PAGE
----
Cross Country With My Flock


I've had the pleasure of teaching a number of folks to fly. This past Saturday, May 10, 1997, introduced three of them to the world of adventure flying cross country.

Thomaston Georgia holds an annual airshow. This year one of the organizers called to ask if I would fly my Flightstar up for display during the show to try to promote Ultralights in their area. Naturally I gladly accepted the invite. Little did I know at the time what an adventure it would turnout to be.

A while back I wrote of "Mr. Smith", my WWII B-17 bomber pilot. Just a couple weeks ago I announced that Nick had Soloed. Well, when they heard I was going to Thomaston, they eagerly asked if they could come along. Neither had ever flown cross country, nor had Pete....a student that I soloed about a year ago. So the four of us made loose plans, and agreed to meet early Saturday morning for a pre-flight briefing.

We all arrived at the airport around 6:45 A.M. to find the wind blowing vigoriously from the NW...exactly the direction we needed to Fly. What made it even worse...it was COLD. Around 40 F., which is very cold to us here in Georgia, especially when we're use to 80f this time of year. We spent about a half hour going over the sectional, ploting our course, checking weather...and trying to get all the radios working. We almost succeded. Nick and Petes radio worked fine, but Mr. Smith...who we've nicknamed "Doc", had trouble with his new helmet-radio-PPT set-up. We finally were able to get him to hear us....but we couldn't hear him. I told them all to try and stay fairly close to me, since it's very easy to loose sight of one another while flying due to ground clutter. I knew that Thomaston Airport was going to close from 9:45 till 10:45 to allow the Armys Golden Knights to perform...so we had to get going. It was already 8:00 A.M.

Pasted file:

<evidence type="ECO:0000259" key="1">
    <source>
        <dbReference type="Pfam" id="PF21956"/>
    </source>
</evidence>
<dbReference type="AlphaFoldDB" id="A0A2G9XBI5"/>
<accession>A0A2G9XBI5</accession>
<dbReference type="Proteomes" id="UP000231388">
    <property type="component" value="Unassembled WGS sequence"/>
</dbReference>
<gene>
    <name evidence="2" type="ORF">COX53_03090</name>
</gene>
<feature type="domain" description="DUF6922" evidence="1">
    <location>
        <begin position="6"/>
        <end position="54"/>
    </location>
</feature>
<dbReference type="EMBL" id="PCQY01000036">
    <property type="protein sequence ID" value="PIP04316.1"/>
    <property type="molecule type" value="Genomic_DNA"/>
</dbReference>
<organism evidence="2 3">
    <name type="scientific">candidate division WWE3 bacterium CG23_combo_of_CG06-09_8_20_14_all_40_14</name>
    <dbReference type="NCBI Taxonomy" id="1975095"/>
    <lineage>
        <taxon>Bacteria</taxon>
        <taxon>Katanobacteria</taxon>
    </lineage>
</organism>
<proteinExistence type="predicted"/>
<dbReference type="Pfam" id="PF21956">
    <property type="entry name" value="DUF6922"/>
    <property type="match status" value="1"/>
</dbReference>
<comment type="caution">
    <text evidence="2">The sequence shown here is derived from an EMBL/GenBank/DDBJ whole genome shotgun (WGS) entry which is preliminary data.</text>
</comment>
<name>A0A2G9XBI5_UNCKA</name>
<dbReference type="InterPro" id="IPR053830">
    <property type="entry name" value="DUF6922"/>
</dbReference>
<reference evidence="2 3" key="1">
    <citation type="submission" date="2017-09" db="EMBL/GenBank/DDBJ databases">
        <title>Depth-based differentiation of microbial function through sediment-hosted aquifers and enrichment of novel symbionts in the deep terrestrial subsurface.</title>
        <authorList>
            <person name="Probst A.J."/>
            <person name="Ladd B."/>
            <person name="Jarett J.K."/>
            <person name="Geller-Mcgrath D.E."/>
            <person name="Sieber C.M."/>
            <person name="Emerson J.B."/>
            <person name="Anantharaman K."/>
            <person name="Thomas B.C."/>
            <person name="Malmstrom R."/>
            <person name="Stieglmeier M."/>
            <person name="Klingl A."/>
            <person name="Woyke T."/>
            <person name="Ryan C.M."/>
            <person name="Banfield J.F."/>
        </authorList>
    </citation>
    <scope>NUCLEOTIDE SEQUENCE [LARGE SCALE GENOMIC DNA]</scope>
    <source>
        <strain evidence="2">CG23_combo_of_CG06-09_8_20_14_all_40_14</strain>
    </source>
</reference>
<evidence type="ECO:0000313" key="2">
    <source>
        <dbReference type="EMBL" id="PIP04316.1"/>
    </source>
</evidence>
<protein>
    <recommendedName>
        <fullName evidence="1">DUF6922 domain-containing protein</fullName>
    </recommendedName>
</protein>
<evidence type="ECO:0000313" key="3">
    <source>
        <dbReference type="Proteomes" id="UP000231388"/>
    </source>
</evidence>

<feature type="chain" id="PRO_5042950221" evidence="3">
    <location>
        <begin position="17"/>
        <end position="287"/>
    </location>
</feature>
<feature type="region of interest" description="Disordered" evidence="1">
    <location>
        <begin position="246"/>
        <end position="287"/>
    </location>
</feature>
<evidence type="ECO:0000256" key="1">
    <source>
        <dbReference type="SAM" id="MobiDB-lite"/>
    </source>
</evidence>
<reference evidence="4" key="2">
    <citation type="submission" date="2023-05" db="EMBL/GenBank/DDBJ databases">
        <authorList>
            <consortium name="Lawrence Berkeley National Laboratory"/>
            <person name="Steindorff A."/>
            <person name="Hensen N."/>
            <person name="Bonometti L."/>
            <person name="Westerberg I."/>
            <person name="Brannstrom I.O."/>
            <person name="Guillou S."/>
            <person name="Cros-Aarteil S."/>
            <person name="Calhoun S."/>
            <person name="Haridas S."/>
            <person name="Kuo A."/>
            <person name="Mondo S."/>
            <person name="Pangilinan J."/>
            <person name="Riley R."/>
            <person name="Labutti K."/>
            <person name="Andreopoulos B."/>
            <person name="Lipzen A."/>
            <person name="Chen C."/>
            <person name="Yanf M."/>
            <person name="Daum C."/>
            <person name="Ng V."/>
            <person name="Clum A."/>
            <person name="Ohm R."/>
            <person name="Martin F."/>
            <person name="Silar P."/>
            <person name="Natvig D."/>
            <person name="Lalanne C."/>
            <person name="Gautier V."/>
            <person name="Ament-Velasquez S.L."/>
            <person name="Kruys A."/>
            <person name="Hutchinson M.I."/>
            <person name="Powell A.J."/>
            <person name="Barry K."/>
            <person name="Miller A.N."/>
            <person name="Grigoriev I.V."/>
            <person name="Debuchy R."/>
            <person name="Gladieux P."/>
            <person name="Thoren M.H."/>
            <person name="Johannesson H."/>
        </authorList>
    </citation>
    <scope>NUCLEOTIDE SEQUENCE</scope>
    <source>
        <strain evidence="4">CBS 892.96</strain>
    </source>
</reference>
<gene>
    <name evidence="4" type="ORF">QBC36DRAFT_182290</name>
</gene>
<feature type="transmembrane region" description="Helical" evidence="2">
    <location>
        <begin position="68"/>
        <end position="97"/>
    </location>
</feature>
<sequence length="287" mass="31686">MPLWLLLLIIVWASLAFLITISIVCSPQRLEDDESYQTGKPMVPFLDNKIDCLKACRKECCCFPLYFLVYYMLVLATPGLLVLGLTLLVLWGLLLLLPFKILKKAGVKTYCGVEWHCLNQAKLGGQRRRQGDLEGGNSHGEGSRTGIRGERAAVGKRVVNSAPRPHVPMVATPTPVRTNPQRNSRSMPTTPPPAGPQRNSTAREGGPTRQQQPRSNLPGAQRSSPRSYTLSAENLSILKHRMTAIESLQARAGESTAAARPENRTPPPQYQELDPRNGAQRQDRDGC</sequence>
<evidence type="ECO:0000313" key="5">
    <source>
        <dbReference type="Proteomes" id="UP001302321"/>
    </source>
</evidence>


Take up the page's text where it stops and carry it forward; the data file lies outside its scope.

We all took off fairly close togeather and climbed out into a beautiful clear blue sky. Visibility was terrific...but now it was REALLY cold. Leveling off at 1500 MSL I noticed immediately that we weren't going to make it safely to Thomaston with out a Fuel Stop....even though Thomaston was only 41 miles away. We were only traveling at 26 MPH due to the strong headwind, and their 5 gal fuel capacity just wasn't going to be enough safety margin. For the time I kept it to myself since conditions might change...and I had planned for some alternate landing spots just in case.

I glanced to my left and there was Nick in his beautiful new Hurricane. He had just bought the "Show Plane" Hurricane had at Sun N Fun...and boy was it georgeous against the blue sky. I couldn't see Pete though...but a quick radio call and Pete responded he was following behind Nick.

Looking to my right I "Spotted" Doc...boy did I spot Doc....he was flying what appeared to be just a few "inches" from my right wing. Way to close for comfort even in calm air...and today was REALLY bumpy. I quickly radioed to Doc to move over a little and give me some manuevering room. I saw him nod his head and peel away. I started breathing again. It's obvious B-17 pilots flew "close" formation by the way Doc likes to fly !